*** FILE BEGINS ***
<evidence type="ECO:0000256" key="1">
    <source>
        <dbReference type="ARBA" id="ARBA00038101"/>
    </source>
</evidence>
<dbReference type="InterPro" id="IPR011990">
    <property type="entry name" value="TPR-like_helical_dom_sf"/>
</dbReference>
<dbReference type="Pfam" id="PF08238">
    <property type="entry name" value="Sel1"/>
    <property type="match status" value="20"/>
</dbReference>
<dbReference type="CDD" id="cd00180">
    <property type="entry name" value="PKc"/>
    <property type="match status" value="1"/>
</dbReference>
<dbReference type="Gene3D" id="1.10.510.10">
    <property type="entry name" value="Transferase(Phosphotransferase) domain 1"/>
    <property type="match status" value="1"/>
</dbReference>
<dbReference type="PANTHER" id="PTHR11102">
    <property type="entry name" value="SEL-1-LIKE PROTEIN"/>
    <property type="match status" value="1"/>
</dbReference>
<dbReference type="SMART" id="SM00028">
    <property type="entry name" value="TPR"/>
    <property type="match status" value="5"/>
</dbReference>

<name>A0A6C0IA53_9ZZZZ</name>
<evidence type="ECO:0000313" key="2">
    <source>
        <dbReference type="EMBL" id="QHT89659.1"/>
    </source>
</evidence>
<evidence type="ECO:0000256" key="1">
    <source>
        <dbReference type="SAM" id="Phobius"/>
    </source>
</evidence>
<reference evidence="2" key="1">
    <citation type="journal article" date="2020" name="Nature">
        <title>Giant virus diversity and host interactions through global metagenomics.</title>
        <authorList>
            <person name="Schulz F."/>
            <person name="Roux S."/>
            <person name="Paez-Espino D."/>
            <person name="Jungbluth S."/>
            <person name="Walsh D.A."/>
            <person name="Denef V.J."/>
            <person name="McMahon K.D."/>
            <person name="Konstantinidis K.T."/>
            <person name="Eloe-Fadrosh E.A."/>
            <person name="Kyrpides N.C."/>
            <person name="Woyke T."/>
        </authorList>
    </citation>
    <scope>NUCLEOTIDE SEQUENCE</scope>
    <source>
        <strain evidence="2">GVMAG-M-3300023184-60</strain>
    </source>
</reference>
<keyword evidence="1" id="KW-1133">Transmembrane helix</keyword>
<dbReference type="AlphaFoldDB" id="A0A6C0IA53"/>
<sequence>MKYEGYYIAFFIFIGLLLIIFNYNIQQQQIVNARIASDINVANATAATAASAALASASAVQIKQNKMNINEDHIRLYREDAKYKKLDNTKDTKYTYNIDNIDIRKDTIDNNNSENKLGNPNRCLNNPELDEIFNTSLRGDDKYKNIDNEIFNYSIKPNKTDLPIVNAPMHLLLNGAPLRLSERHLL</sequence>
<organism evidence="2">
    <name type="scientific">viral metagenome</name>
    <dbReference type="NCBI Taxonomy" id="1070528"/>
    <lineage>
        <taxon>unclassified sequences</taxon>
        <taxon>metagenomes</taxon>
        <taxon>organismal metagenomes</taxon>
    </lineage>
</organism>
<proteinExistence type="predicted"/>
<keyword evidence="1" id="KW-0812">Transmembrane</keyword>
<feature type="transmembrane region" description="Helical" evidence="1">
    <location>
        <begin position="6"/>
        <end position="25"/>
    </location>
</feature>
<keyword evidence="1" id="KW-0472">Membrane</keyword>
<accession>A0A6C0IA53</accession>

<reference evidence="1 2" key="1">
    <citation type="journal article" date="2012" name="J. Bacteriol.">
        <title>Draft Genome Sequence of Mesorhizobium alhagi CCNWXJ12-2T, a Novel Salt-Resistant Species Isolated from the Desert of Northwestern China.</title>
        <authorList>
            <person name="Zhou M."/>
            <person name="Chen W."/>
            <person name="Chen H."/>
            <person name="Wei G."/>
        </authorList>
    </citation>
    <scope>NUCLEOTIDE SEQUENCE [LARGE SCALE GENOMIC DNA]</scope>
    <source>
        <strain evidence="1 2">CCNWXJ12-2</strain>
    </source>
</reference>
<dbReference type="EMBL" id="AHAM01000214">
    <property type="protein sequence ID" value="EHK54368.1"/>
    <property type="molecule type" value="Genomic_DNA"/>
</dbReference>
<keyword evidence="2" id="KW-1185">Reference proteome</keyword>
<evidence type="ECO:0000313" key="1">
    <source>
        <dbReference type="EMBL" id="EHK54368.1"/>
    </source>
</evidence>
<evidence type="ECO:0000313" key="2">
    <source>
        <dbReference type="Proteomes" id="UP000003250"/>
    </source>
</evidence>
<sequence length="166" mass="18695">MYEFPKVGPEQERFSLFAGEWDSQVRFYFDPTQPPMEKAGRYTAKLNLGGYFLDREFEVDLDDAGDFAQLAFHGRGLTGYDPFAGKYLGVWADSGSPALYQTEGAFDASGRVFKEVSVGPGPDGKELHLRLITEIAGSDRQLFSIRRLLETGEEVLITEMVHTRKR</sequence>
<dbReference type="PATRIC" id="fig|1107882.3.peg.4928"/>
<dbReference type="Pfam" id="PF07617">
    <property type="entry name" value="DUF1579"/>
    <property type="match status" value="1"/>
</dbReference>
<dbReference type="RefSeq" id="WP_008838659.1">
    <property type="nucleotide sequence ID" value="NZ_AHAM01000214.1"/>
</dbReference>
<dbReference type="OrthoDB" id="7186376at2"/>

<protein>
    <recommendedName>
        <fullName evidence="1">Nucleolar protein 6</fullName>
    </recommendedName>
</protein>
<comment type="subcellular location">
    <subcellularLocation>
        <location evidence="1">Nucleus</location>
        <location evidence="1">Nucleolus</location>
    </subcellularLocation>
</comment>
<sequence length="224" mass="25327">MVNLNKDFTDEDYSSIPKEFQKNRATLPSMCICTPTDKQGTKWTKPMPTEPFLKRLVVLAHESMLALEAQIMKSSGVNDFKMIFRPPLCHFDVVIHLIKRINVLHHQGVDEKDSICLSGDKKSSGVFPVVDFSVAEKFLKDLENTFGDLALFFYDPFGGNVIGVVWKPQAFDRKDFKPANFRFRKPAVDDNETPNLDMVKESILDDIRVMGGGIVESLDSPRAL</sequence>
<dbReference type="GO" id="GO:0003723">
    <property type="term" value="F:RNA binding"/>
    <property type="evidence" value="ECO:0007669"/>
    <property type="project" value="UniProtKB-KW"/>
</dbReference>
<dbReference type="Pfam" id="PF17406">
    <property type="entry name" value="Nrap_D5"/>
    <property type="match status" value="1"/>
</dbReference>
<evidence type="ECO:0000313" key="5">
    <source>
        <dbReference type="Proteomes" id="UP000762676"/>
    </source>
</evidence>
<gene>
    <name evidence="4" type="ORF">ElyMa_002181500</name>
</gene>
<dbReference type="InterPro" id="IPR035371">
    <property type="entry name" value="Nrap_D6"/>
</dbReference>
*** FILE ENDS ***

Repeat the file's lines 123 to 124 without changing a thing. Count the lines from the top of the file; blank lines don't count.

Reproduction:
<dbReference type="OrthoDB" id="7186376at2"/>

<protein>